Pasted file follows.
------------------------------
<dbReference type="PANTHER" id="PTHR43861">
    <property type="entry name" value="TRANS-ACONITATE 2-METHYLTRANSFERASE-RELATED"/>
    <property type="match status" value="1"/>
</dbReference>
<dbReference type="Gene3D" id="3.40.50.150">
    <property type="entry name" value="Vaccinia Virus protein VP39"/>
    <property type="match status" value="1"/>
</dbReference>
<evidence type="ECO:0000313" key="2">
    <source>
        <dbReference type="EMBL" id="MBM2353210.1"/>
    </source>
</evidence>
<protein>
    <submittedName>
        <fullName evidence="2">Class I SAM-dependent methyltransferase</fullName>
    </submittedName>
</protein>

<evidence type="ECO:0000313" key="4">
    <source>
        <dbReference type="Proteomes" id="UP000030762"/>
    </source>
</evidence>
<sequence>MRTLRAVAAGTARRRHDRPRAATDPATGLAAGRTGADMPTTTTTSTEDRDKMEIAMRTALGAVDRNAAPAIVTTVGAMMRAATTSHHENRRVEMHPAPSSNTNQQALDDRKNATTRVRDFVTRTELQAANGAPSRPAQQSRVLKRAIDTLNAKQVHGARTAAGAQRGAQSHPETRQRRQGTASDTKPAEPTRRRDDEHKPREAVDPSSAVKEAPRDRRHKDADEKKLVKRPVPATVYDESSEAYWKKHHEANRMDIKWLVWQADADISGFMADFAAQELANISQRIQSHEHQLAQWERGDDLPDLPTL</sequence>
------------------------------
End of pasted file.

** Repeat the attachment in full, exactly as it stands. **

<dbReference type="PANTHER" id="PTHR43861">
    <property type="entry name" value="TRANS-ACONITATE 2-METHYLTRANSFERASE-RELATED"/>
    <property type="match status" value="1"/>
</dbReference>
<dbReference type="Gene3D" id="3.40.50.150">
    <property type="entry name" value="Vaccinia Virus protein VP39"/>
    <property type="match status" value="1"/>
</dbReference>
<evidence type="ECO:0000313" key="2">
    <source>
        <dbReference type="EMBL" id="MBM2353210.1"/>
    </source>
</evidence>
<protein>
    <submittedName>
        <fullName evidence="2">Class I SAM-dependent methyltransferase</fullName>
    </submittedName>
</protein>

<evidence type="ECO:0000313" key="4">
    <source>
        <dbReference type="Proteomes" id="UP000030762"/>
    </source>
</evidence>
<sequence>MRTLRAVAAGTARRRHDRPRAATDPATGLAAGRTGADMPTTTTTSTEDRDKMEIAMRTALGAVDRNAAPAIVTTVGAMMRAATTSHHENRRVEMHPAPSSNTNQQALDDRKNATTRVRDFVTRTELQAANGAPSRPAQQSRVLKRAIDTLNAKQVHGARTAAGAQRGAQSHPETRQRRQGTASDTKPAEPTRRRDDEHKPREAVDPSSAVKEAPRDRRHKDADEKKLVKRPVPATVYDESSEAYWKKHHEANRMDIKWLVWQADADISGFMADFAAQELANISQRIQSHEHQLAQWERGDDLPDLPTL</sequence>